When ad spending recovers, Google is going to have more ways to spread it around in front of us, and take up even more of our attention spans. But it’s not content with that, prodding its tentacles into other areas such as energy conservation. Schmidt recently spoke about the company’s early efforts to help make energy usage more efficient. Again, it’s not clear how Google would or could monetize it, but its influence in an area of changing demands is notable.

Does that make Google under $300 a bargain? In the long term, quite possibly. Remember when Google went public at $85 a share and people said its P/E of 58 was too high? Google’s 2008 P/E is now 18. And while Google’s profits are growing much more slowly, they are likely to be growing for years.

Google executives have long acted blasé about its stock price and investor obsessions like profit margins. Still, when a stock loses 67 percent of its value in a little more than a year, it has got to be worrisome for workers holding options. And so there may be a couple of stomach-churning years ahead for Google.

After that? The subtle moves Google has been making with an eye on long-term growth could lead to bigger payoffs for years to come. Maybe not 300 years, but certainly into the next decade or so at least.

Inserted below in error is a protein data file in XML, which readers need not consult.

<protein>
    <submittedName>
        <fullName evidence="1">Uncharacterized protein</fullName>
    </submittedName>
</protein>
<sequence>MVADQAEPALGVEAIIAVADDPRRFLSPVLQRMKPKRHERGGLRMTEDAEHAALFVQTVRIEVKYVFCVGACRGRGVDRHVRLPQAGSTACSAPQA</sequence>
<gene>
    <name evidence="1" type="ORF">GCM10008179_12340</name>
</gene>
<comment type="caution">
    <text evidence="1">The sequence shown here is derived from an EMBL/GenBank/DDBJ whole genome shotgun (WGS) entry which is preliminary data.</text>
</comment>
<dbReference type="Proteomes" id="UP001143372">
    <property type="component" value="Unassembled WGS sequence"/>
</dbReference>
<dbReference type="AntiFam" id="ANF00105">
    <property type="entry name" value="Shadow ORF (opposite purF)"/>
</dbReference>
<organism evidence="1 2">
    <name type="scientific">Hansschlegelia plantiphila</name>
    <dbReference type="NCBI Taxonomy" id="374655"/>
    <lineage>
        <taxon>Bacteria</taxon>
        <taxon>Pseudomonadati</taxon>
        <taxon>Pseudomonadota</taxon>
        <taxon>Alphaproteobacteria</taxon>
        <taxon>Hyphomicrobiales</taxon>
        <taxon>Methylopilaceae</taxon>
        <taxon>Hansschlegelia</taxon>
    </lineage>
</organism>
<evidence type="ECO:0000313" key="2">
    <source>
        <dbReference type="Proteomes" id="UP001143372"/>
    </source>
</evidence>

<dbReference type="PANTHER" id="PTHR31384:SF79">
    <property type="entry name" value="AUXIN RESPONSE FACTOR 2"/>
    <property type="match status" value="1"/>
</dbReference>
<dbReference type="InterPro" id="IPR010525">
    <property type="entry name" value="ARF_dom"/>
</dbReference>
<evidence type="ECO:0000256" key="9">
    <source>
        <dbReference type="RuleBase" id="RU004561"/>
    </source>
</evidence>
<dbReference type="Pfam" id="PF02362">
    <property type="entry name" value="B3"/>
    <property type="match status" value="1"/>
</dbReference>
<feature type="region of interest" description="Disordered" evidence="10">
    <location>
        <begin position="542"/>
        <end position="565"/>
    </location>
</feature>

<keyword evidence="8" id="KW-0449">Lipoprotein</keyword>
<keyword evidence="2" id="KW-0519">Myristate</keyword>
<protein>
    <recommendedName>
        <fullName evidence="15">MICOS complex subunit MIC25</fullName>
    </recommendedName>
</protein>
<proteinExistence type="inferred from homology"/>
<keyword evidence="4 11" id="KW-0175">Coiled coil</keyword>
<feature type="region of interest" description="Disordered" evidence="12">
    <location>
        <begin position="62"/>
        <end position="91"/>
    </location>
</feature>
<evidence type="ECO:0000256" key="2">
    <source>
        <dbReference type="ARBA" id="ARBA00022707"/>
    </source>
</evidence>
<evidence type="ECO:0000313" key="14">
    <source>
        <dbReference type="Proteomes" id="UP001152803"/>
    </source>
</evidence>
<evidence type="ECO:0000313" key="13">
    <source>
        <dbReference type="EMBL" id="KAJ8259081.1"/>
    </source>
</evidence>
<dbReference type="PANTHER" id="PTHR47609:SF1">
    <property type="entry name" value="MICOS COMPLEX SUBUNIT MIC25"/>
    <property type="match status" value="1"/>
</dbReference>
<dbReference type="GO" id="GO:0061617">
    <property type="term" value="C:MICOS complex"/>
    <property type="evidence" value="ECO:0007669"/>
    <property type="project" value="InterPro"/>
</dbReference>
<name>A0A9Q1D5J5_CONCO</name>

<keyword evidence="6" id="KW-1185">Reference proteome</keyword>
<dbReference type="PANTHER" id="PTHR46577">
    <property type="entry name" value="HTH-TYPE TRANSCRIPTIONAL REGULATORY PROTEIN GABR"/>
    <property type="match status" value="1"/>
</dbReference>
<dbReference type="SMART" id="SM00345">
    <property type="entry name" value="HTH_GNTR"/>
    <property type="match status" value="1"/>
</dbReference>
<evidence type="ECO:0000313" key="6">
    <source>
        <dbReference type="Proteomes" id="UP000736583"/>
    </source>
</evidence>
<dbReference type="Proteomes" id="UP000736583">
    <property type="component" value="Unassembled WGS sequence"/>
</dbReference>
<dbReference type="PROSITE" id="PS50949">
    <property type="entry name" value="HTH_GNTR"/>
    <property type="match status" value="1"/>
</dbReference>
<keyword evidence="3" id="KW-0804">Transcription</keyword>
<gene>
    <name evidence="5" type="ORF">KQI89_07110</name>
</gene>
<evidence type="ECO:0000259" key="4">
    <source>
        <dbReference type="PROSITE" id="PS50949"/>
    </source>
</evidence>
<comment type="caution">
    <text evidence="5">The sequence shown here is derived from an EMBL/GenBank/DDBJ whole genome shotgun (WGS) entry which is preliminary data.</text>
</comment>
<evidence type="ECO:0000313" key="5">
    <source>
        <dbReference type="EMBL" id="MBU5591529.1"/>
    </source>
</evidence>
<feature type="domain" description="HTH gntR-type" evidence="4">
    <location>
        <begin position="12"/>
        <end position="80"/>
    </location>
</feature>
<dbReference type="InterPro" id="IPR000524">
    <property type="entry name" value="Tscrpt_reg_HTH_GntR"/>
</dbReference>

Not that I care much for this post, but I agree somewhat with the skepticism of Dave above. Never, ever say “time to buy” or anything similar without all the relevant caveats. The best of investors look at fundamentals, and if the author of this post is not fully informed, qualified, or even .. the best of investors – it’s best to take that nose out of a pie about which this author doesn’t appear to have the foggiest idea. There’s been little effort here on the most important decisions that affect a decision on the valuation of a company via its share price – an indication of future earnings rather than present – markets, forecasts, moats, revenue drivers, debts, working capital, burn rate, and a myriad of basic things that someone with a basic intelligence might cover. To take two P/E’s and then make decisions based on that, and then use random emotive quotes to also elicit points of view, is quite frankly – shoddy knowledge and poor writing. There’s many people out there who are much smarter than the author of this post, and we don’t need advice, but thank you. Stick to the news, we’ll do the opinions.

Kevin Kelleher

Dave, Dave. How I hate to feed the anonymous trolls.